My name is Brian K. Jones, and I started LinuxLaboratory.org in 2001 to serve two purposes: first, I love playing with web frameworks, content management systems, document management systems, wikis, blogs, etc., and I figured being able to apply all of this to some practical, real site would be fun and challenging.
The second purpose was to serve as a place for me to put my notes and ramblings on various things. See, in 2001, I was not quite as organized as I am now. Worse, I was in the habit of changing Linux distros like some people change socks. After losing all of my data during an installation of a new Linux distro (I'd forgotten to back up my /home partition, which held all of my docs), I decided that keeping my docs online would be good for me and anyone else who might find them useful.
Since 2001, LinuxLaboratory.org has been run on PHPNuke, PostNuke, MediaWiki, Drupal, XPHP, dokuwiki and, starting in July 2009, Django. And those are just the tools that actually made it into production. I've tried at least a dozen other open source projects in the hopes of finding the "dream" solution. After all of this, I decided that using Django gives me a nice balance between availability of pre-written code to ease my site-building, and the flexibility that comes with a very generic framework that can be easily extended to morph the site as needed. I didn't really *want* to write code to maintain the site, but I've had to hack every other solution in existence, so if I'm going to do that, I might as well get exactly what I want!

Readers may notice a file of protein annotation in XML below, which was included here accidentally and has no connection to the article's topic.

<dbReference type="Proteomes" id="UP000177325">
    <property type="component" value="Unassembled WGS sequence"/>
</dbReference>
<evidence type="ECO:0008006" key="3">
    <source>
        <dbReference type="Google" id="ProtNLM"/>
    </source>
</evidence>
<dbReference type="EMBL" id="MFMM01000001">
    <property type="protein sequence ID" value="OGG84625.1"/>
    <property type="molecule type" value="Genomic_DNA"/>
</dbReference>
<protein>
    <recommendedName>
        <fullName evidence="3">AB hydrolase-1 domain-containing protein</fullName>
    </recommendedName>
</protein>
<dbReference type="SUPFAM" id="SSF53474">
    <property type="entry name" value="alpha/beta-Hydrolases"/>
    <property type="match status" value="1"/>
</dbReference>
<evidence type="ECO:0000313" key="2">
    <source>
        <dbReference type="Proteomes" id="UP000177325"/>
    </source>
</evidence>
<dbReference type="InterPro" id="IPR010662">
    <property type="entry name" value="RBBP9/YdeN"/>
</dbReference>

The main purpose of the site these days is to house republished versions of articles I've written for various publishers like O'Reilly, Linux.com (the old one, not the one that the LinuxFoundation now runs), TUX Magazine, Python Magazine, php|architect Magazine, Linux Magazine, and others.
It also holds articles that are too long/complex for the blog, and it holds a bunch of scripts and code as well, which anyone is free to use.
The Site Maintainer
I started out in database land. I worked for a consulting firm working on data warehousing and reporting integration/distribution projects, then worked for Sybase as a consulting DBA and project manager. During my time there I got heavily into system administration (Solaris, mostly) and I had been doing lots of stuff with Linux for some time on my own. After I left Sybase, I got a job as a system admin/engineer, and never looked back.
Nowadays I own my own technology training and consulting firm, which you can learn all about here.
When I'm not training, consulting, or managing the business, I'm likely mucking with some kind of technology. In addition I play guitar and have been a musician for most of my life, I brew beer from scratch, and I enjoy playing pool, cooking/grilling/eating, and hanging out with friends and family.